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Chiang Mai

Friday October 22nd, 1999 to Wednesday October 27th, 1999
An ancient temple in Chiang Mai, Thailand

Although it's only home to about 300 000 people, Chiang Mai is the 2nd most populous city in Thailand (Bangkok has 10 million). Historically, some of the more remote Thai provinces have been less than complete in their acquiescence to the central government in Bangkok, which helps to explain why Chiang Mai is known as Thailand's "Northern Capital;" to many people in the north, Bangkok is so distant (both physically and conceptually) that the regional administration in Chiang Mai is the only relevant government.

Touted by tour operators as the "gateway to the north," Chiang Mai is situated at the southern end of the infamous "Golden Triangle," where Thailand, Burma (aka Myanmar), and Laos meet at the Maehkong (Mekong) river. This part of Thailand was once internationally renowned for it's huge opium industry, but the central Thai administration has tightened its grip on the area recently, and much of the production has moved across the border into Burma.

Chiang Mai itself is a remarkably multicultural city, with (in addition to ethnic Thais, who are the majority) a large ethnic Chinese population, hill tribe(?) people, Burmese and Laotian immigrants, and quite a few ex-pats who can't stand the noise, dirt, traffic, heat, etc. (I could keep going, but I won't), of Bangkok. The city is a popular destination in and of itself, but also because of the numerous trekking companies that offer multi-day treks through the surrounding mountains. Hannah did one of these treks shortly after she arrived in Thailand, and this was again the principal purpose of our trip to Chiang Mai.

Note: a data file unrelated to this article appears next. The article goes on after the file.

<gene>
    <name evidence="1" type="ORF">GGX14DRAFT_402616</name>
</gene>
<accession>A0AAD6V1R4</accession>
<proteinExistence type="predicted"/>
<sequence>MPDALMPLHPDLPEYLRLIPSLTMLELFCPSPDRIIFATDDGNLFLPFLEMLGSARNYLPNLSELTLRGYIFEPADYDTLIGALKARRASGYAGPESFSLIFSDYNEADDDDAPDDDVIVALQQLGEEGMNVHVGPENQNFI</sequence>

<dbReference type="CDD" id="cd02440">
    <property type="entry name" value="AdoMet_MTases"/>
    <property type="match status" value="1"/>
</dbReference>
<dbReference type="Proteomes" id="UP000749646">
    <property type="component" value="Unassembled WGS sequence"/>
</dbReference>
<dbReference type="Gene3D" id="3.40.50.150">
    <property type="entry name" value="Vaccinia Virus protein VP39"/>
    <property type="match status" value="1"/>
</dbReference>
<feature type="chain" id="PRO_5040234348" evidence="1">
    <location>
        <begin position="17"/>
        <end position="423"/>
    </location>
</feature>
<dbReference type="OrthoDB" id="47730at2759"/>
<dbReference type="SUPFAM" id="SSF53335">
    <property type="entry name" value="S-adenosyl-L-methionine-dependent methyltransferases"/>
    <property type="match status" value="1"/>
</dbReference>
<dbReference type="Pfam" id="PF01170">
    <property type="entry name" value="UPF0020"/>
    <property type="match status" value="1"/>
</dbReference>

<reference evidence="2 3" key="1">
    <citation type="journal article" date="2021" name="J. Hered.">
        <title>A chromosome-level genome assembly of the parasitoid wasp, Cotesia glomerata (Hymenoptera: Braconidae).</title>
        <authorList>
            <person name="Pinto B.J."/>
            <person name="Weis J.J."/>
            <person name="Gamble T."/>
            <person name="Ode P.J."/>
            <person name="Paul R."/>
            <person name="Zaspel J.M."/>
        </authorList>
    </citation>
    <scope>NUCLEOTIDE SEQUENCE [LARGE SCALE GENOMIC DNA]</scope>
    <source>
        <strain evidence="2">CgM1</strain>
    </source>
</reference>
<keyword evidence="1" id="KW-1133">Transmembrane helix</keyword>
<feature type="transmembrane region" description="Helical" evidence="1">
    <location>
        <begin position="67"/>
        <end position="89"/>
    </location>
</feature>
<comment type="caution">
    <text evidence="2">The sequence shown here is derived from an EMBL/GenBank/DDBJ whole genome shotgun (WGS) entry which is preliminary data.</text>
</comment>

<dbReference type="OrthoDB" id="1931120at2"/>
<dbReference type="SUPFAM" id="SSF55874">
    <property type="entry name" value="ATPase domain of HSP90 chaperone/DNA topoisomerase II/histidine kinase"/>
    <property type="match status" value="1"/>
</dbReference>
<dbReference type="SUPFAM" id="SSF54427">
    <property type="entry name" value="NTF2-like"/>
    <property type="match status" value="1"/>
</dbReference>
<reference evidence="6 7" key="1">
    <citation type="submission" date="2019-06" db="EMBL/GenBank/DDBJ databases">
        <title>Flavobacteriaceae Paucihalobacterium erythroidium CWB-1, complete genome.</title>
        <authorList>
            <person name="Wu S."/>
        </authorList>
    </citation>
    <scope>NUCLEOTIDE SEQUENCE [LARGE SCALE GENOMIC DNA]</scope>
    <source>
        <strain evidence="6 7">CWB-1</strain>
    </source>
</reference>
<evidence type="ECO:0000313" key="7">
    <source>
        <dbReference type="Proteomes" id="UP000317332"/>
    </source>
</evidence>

Chedi guardians in Chiang Mai, Thailand

We left on Friday evening; the trip from Bangkok to Chiang Mai takes about 9hrs by road, so we took an overnight bus. We arrived Saturday morning, made arrangements to leave on a trek the following day, and then set out to see as much of Chiang Mai as we could in 1 day.

The 1st thing that we noticed was the temperature. Having spent almost 8 months in Thailand, I had not yet experienced a day in which the temperature didn't reach at least 30°; the temperature in frigid Chiang Mai, however, topped out at about 27°.

Because many of the important Chiang Mai sites are outside of the town, we decided that the best way to see them would be by rented scooter. We were able to see many of the important wats(?) (some dating from the early part of the millennium), including Wat Phrathat Doi Suthep, a very significant mountain-top wat to the north-west of the city. We also made it to an impressive nearby waterfall, and the somewhat less impressive royal winter palace.

A waterfall north of Chiang Mai, Thailand

In the evening, we briefly visited Chiang Mai's famous night market. Besides being an excellent place to find Thai and hill tribe handicrafts at very low prices, the Chiang Mai night market is interesting in that the roots of the market can be traced back several centuries to when Chiang Mai lay on the caravan route by which merchants from southern China brought their goods through to Burmese ports for conveyance around the world.